How to recover from a hard triathlon season

Don’t just go by feel – follow a plan (and remember to enjoy your downtime!)


The ideal recovery is different for everyone, but whoever you are it shouldn’t be rushed.


You can’t get ahead with fitness or form by rushing into big-volume or high-intensity sessions too soon after the formal season wraps up. In many ways, recovery is like training: you can’t just go by feel – to get it right you need to have a plan.

Take a minimum of two weeks away from all formal training. This means disappearing from group sessions, locking your kit away and steering clear of any social media/Strava-type sites – you don’t want to be worrying about what other people are doing. 

Joe Beer analysing his workout

Your season is over, so chill out and enjoy some downtime. Doing so will allow your immune system, hormones and muscles a chance to fully recharge. A note of warning though: spend months away and your weight gain, rustiness and lack of momentum will take a long time to overcome.

While you’re enjoying your break from training and racing, use the time to: 

A. Give something back to all the family and friends who supported you during the season.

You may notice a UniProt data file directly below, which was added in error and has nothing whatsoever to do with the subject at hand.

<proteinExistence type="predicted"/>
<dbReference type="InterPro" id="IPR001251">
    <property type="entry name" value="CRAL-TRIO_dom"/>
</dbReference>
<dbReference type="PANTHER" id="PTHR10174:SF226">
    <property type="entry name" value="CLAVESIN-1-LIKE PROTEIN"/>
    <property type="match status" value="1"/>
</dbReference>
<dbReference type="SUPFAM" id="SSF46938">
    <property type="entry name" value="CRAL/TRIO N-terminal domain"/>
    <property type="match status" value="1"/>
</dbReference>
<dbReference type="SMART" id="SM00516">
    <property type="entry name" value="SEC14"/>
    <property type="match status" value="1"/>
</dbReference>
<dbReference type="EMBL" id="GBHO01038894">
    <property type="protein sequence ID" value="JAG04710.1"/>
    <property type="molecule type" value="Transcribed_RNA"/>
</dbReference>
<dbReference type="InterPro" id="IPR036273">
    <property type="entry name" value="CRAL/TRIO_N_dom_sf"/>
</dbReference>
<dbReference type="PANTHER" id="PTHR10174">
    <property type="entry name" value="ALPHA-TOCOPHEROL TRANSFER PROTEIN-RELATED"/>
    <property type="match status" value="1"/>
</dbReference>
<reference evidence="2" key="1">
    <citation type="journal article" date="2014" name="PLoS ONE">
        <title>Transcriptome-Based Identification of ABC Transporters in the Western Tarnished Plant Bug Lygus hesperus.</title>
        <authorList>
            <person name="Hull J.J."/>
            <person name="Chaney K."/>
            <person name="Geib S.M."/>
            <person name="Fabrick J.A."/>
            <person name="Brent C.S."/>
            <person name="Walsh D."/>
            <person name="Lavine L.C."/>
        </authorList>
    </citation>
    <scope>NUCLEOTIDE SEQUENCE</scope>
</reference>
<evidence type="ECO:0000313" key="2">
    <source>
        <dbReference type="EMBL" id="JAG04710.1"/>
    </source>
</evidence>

B. Make a start on the admin for next year: pinpoint your priority races, arrange accommodation, plan training blocks and so on. 

C. Concentrate on your non-triathlon ‘to do’ list for the off-season. When you don’t need to be doing lots of training it’s time to divert your energy elsewhere. You can cash in the brownie points you earn now when you get to race season.

Start planning the first phase of your training so you can map out appropriate sessions to cover the necessary volume and intensity. Most athletes should be hitting their largest training volume in late winter/spring (Feb-Apr).

Joe Beer in run training

Do too much too soon during autumn and winter and you’ll get ill more often. I’ve known athletes do 100 hours a month at the wrong time and fail to finish their goal Ironman. That one mistake ruined their season. Others, in contrast, time it right and win their age-group before going on to better things that season.  

Never underestimate how much a hard season takes out of you, and how you must respect and listen to your body and those around you who notice your general health and wellbeing.


How’s your post-season recovery going? Let us know in the comments below!